I’ve become lazy. Instead of creating something myself I watch other people do things and I feel inspired. Temporarily. I attend a concert or an art exhibit or watch a movie or a dance performance and feel that I’m ready to write or create something I can share with the world. But that inspiration quickly gets swallowed up into my routine and another month goes by with no output. I take in loads but little comes out. Is it important that I create something? Apparently it is because I spend a lot of time thinking about it. I then realize that what I’m really yearning for is an avenue to express myself in some unique way and that I seem to need to say, ‘this is who I am’ on a regular basis,” this is who I am today”.
So, how do I make creating things a habit? Just like I begin to do everything else on a regular basis, I just begin to do it. I make it a priority. I put it on my calendar in ink instead of pencil. Sounds easy. But. There are so many distractions and excuses; baskets and bushes and in-boxes of them, that in no time any bursts of artistic inspiration diminishes into no-action. Enough! How do I sustain creative enthusiasm long enough to make something happen? I begin. I begin by doing something; write, draw, paint, sew, sing, dance, whatever. One creative step leads to another. I know from journaling that this is true. There have been so many times when I haven’t had anything to say and then I begin with a word, then another and then a sentence appears, a paragraph, and before I know it I have written an entire page and have more to say than I have time for. Usually once I begin to create something this opens the door for more unique ideas to come in.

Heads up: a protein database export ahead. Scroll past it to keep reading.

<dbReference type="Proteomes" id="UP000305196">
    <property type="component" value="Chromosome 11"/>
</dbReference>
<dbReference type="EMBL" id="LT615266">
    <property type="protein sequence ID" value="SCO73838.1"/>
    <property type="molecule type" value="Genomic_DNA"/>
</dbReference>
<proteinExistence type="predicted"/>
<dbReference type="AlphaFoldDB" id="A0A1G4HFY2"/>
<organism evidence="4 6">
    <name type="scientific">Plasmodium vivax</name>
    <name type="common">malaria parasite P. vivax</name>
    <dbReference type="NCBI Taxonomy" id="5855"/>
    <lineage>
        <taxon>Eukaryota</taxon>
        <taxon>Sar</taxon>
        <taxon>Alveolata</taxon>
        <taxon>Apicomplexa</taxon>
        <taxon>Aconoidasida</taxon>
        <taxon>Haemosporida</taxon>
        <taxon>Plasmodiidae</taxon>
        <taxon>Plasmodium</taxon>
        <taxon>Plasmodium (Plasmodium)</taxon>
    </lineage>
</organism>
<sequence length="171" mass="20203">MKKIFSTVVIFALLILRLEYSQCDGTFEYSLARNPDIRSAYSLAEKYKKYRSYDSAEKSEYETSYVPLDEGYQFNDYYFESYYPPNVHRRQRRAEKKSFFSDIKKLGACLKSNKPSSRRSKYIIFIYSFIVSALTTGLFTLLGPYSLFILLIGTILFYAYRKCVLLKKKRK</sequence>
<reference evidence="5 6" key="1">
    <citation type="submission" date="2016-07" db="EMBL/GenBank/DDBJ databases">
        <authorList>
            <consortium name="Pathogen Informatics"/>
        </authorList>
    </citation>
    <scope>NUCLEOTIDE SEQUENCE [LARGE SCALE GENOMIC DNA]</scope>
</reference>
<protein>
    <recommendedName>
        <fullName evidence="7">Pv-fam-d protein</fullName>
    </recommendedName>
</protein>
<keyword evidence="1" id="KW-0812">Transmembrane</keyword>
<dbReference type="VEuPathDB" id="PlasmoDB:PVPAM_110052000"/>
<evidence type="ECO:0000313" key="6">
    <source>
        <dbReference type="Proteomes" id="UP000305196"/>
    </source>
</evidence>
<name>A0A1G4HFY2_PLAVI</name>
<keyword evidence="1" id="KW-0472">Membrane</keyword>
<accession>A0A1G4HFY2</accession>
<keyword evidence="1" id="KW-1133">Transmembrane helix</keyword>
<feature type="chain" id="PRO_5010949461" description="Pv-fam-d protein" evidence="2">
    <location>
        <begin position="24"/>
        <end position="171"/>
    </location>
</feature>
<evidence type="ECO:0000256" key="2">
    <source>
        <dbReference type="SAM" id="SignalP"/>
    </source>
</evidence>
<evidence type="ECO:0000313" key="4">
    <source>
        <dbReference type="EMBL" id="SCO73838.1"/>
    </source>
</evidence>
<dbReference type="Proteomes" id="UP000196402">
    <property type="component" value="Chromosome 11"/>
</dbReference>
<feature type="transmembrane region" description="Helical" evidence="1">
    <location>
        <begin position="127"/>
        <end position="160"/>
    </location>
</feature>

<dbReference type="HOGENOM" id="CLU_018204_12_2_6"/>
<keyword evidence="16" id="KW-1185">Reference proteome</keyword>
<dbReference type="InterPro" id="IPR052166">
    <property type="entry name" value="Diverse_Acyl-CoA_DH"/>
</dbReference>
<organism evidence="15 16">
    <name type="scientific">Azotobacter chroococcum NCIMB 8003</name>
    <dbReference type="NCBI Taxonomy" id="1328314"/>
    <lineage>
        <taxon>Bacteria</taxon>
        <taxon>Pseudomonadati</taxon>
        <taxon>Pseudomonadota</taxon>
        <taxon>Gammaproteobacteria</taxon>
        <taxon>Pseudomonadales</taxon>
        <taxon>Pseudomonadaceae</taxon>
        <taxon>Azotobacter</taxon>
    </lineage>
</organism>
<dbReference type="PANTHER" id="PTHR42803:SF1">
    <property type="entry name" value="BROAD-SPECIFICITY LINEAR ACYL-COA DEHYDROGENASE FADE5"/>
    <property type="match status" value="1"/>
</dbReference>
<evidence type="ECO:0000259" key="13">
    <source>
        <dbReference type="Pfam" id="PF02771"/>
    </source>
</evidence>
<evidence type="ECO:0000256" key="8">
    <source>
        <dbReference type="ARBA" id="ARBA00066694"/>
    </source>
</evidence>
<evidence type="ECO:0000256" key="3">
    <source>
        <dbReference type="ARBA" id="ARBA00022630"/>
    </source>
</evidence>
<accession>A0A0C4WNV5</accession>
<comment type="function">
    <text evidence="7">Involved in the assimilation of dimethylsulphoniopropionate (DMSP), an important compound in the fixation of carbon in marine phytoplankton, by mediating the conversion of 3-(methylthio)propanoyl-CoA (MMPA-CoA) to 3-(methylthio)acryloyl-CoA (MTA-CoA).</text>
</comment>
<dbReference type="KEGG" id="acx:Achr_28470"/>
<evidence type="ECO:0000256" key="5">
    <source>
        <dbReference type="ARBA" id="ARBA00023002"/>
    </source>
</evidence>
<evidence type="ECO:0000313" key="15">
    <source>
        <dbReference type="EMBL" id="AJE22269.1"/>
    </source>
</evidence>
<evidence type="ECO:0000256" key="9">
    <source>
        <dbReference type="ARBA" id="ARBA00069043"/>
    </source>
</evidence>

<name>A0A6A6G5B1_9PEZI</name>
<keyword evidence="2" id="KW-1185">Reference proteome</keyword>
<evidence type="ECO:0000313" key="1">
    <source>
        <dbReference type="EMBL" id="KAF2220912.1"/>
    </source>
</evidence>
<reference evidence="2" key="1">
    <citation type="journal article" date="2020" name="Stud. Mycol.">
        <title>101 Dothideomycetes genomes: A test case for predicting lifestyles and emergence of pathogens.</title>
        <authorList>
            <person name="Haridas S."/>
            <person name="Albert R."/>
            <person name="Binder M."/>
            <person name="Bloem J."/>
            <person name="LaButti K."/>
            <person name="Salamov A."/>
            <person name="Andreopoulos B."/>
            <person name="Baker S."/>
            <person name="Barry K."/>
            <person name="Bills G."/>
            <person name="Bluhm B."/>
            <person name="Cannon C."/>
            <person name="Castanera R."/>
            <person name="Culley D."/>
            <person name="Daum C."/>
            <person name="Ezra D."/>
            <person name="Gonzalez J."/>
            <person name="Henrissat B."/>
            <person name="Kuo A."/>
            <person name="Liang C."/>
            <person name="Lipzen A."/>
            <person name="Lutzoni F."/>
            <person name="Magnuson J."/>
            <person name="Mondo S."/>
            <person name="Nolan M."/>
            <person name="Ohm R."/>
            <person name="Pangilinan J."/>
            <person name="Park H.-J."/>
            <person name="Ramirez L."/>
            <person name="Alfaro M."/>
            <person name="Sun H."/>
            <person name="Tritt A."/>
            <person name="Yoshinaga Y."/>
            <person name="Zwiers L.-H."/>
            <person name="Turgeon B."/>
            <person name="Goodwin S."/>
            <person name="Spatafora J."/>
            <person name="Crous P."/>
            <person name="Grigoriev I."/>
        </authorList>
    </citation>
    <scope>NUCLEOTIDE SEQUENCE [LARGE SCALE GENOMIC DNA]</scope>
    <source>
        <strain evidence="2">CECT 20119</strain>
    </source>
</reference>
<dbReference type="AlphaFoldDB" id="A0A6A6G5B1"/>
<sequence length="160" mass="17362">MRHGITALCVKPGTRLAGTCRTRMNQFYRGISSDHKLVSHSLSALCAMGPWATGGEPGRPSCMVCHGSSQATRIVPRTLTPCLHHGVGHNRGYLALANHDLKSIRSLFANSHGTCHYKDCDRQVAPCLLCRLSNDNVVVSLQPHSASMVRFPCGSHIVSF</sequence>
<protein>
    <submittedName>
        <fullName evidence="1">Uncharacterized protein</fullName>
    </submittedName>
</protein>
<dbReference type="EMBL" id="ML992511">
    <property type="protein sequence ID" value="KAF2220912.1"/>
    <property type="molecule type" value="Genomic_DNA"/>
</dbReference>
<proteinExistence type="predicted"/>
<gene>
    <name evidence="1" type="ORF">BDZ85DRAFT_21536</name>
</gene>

When I get around to sewing a quilt, for example, concepts for new designs come to me more easily while I’m stitching fabric pieces together than when I’m not partaking in the process. That’s the way it seems to go. It’s not that I am short of ideas, even if I might think that is true before I begin, it’s that I don’t put creating at the top of my list. Enjoying what others have accomplished is much easier and so I often take this road of the observer which requires the least amount of effort; I take in and don’t give out. The price is steep for choosing a path of less resistance because I don’t share with the world what I have to offer, however small that might be. I remain in the cocoon stage, wrapped up safe and warm, risking missing my opportunity to take flight. I’m ready to change all that.